How to Create & Maintain an Eco-friendly Online Presence
It’s easy to think that switching to remote work, saving files digitally, and cloud-based data storage are all greener than traditional office activities.
It’s vital to take a step back and think again. Often, our quick judgement of an activity being internet-based is overwhelmingly positive.
Online usage, from a website presence to data storage, all impact the environment in some way or another. In an increasingly interconnected globe, there are two key points to consider.
The first is to understand the environmental impact of our digital presence. The second is to understand and implement approaches to minimize our impact. We must ensure that we are building a greener future with every online initiative we collectively take.
The Internet at Glance
As with many exploratory human endeavors, the excitement of the internet, world wide web, and subsequent .com explosion, the environmental cost wasn’t scrutinized at first.
The marvel at our human ingenuity trumped the concern for a more eco-friendly world. Decades later, the climate change discussions and initiatives are front and center.
Not only that, but these topics are posed on the global stage that is the internet. The internet itself and its impacts can still be misunderstood. There are a variety of factors that play into the carbon footprint left by online activity.
First, there is the device of the user, which was mass-produced somewhere and takes recharging to function. Understandably, this consumes energy and resources.
Second, there’s the infrastructure that maintains the interconnectedness of the internet: deep sea cables, satellites, data centers, and their power sources, each with their own carbon footprint.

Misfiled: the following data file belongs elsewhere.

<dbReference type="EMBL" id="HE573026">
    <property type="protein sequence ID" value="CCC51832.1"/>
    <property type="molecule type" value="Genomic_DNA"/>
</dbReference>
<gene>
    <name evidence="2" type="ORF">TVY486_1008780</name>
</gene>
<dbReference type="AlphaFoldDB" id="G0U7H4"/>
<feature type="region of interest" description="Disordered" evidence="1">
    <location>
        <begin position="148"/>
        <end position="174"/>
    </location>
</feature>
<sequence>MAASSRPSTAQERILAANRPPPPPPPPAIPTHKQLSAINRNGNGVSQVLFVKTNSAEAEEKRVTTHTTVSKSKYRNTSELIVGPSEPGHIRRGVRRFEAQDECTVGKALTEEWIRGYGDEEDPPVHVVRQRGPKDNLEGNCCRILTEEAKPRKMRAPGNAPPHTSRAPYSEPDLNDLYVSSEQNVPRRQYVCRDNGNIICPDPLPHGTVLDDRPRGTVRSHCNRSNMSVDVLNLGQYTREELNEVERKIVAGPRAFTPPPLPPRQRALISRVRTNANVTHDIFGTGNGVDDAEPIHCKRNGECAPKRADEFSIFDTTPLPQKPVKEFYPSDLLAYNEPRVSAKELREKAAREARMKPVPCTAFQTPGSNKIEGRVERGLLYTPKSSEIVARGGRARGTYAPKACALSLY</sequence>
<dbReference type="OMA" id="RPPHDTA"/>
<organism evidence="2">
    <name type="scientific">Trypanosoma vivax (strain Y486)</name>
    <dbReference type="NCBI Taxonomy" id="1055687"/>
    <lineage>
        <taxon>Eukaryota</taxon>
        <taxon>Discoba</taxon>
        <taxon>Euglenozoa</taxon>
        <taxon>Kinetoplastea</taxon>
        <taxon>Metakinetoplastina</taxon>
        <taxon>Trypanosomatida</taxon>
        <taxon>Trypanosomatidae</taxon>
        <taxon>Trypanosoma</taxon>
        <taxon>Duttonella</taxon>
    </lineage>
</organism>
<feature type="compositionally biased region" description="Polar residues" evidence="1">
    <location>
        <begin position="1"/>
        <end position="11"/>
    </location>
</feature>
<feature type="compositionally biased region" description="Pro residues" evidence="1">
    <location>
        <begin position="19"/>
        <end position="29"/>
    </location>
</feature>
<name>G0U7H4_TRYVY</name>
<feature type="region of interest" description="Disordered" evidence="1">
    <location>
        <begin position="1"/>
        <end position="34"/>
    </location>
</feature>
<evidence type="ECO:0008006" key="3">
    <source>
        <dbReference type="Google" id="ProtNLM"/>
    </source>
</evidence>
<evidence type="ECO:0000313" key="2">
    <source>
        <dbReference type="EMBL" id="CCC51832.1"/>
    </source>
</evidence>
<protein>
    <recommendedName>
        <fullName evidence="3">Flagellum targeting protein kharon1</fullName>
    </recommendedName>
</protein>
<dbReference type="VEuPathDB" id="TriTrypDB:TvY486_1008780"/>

Third, there is the carbon footprint of everything we do online, every website visit, email sent and received, streaming activity, and social media interaction.
That information must be transferred to the relevant server to continue on and be properly transmitted. This consumes energy and leaves a mark as well. Every step taken on a simple day online has it’s impact.
Studies regarding the internet’s overall environmental impact vary, some estimates place the internet’s carbon footprint at 3.7% of total emissions – that’s on par with the aviation industry.
According to the BBC, “if every adult in the UK sent one less “thank you” email, it could save 16,433 tons of carbon a year – the equivalent of taking 3,334 diesel cars off the road.” As for search engines, it’s worth noting that although Google is doing quite a bit to mitigate their impact.
However, according to The Atlantic, Google still uses as much electricity annually as the entire country of Turkey.
In a 2012 sustainability report, it was revealed that Facebook and its data centers use 986 million kilowatt-hours of electricity. That’s approximately the same amount used by the entire country of Burkina Faso in 2012.
Data centers are certainly a large part of the internet’s overall environmental impact. They must be maintained under very specific cooling conditions to function properly.
Surprisingly, around 40% of the total energy used by a data center is dedicated to cooling IT equipment. These coolants aren’t eco-friendly, they’re produced with hazardous chemicals and the production itself is damaging to the environment.
Shirting to a more micro-level impact, consider how many emails you send a day. According to Ovo Energy, each email you send amounts to an average of 1g of carbon emission.
To contextualize this, that’s about the same weight as a teaspoon of sugar or a paperclip. It may not seem like much, but multiply that by your daily email habits, your co-workers, your company’s, your industry’s, and everyones. It all adds up.
Streaming is yet another activity undertaken by many that greatly impacts the environment. A study conducted by the University of Bristol in 2016 estimated that Youtube videos streamed over the course of a year resulted in 11.13 million tons of carbon dioxide. This highlights the importance of two vital steps that must be taken.